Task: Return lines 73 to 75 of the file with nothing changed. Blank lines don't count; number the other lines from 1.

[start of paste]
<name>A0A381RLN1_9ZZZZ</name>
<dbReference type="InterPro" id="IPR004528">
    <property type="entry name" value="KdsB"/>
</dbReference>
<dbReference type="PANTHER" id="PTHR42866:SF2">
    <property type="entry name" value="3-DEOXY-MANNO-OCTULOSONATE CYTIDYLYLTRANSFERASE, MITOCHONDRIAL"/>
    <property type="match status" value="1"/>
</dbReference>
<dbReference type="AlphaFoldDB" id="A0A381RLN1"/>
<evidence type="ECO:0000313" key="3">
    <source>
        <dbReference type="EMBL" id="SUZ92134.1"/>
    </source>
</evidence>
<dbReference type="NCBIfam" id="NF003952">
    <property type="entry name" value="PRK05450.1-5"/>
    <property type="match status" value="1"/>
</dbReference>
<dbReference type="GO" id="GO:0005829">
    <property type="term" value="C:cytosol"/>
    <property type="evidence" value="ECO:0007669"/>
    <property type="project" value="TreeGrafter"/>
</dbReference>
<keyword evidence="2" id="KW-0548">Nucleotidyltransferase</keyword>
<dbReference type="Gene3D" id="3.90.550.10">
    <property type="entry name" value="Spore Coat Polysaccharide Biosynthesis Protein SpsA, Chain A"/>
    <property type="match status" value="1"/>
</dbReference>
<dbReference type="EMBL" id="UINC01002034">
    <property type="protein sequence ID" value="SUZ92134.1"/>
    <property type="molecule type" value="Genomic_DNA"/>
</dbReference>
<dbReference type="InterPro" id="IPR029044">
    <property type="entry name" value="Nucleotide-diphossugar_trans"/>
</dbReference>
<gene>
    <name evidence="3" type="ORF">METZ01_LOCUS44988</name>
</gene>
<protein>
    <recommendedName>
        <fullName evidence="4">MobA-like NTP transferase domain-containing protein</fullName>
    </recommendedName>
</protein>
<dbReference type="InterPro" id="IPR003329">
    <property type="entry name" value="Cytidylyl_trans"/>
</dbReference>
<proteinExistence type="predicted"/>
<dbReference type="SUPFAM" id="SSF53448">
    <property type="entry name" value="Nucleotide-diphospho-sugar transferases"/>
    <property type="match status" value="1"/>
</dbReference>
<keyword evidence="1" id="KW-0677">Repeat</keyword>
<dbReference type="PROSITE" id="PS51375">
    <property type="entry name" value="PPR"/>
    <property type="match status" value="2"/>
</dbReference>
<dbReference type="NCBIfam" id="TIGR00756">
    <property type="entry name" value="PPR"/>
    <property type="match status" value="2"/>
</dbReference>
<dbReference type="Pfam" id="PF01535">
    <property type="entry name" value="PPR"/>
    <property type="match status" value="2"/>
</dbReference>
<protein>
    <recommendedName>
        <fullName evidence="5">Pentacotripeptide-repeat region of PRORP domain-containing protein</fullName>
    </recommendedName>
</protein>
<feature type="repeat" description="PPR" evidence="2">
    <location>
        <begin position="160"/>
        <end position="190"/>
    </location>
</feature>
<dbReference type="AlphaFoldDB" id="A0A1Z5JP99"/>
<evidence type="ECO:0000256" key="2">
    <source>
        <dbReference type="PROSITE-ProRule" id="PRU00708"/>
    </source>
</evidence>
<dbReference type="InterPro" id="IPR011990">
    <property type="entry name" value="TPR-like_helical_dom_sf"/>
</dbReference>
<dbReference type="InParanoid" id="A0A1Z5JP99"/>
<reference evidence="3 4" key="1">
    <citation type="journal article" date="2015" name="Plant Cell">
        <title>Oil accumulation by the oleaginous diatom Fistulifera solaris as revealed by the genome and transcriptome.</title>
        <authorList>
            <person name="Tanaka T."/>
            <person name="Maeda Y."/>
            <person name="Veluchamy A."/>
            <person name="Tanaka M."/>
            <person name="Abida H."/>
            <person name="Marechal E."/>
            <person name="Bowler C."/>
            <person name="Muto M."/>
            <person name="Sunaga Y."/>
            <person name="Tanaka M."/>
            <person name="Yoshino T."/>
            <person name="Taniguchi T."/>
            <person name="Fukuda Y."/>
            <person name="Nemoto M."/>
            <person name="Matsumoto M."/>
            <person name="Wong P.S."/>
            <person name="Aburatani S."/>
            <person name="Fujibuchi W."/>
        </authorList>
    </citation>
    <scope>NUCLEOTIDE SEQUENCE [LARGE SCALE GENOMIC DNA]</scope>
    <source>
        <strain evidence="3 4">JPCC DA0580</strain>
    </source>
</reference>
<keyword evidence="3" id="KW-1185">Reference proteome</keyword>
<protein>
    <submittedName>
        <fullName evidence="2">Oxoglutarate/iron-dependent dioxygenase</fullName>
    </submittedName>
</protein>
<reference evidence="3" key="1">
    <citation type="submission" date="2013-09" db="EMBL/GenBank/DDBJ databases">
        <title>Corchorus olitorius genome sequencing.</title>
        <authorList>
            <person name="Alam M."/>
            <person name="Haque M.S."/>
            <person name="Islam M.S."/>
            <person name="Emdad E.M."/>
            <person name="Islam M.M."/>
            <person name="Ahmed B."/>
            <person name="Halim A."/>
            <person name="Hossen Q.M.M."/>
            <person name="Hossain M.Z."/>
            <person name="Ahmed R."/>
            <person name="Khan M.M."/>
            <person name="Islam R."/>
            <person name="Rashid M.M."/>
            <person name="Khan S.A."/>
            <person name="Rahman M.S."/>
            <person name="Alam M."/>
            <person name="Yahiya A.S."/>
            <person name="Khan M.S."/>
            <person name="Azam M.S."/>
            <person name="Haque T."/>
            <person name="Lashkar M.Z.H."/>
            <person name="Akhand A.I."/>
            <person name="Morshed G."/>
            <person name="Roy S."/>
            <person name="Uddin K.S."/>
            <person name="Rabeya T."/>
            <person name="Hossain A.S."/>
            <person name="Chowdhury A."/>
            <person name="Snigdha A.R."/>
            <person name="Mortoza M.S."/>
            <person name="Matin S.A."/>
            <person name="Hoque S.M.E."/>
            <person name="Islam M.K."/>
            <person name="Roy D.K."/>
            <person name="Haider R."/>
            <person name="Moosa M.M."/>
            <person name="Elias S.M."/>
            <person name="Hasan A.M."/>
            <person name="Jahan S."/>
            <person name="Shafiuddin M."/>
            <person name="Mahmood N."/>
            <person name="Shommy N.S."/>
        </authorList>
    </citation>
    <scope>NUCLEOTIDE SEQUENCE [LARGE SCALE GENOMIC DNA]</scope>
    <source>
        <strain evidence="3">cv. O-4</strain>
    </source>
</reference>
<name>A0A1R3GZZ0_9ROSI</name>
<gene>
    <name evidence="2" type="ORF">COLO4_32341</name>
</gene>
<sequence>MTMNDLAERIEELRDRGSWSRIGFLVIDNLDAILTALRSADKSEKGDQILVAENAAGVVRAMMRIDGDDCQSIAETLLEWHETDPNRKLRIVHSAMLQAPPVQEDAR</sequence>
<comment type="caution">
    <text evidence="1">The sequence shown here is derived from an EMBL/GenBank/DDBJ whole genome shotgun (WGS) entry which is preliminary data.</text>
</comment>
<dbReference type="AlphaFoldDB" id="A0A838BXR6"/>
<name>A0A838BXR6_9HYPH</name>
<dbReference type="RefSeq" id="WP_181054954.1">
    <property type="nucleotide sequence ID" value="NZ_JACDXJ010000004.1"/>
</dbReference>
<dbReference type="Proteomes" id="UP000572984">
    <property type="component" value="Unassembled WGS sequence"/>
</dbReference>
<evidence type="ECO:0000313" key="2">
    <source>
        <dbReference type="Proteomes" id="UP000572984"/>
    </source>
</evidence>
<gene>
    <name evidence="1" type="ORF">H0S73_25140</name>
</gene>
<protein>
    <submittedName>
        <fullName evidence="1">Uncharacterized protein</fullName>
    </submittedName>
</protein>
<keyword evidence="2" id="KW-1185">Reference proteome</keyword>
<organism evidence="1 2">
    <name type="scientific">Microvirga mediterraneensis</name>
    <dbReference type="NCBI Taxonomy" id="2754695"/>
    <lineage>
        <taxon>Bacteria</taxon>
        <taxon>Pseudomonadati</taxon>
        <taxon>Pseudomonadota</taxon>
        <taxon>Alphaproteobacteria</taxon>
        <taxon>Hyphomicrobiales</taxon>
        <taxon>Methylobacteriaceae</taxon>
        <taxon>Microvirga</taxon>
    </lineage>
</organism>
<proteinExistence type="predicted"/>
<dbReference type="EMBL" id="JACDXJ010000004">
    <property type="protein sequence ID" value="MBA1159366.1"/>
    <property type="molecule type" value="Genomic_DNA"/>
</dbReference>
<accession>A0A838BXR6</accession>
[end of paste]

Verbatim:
        <end position="190"/>
    </location>
</feature>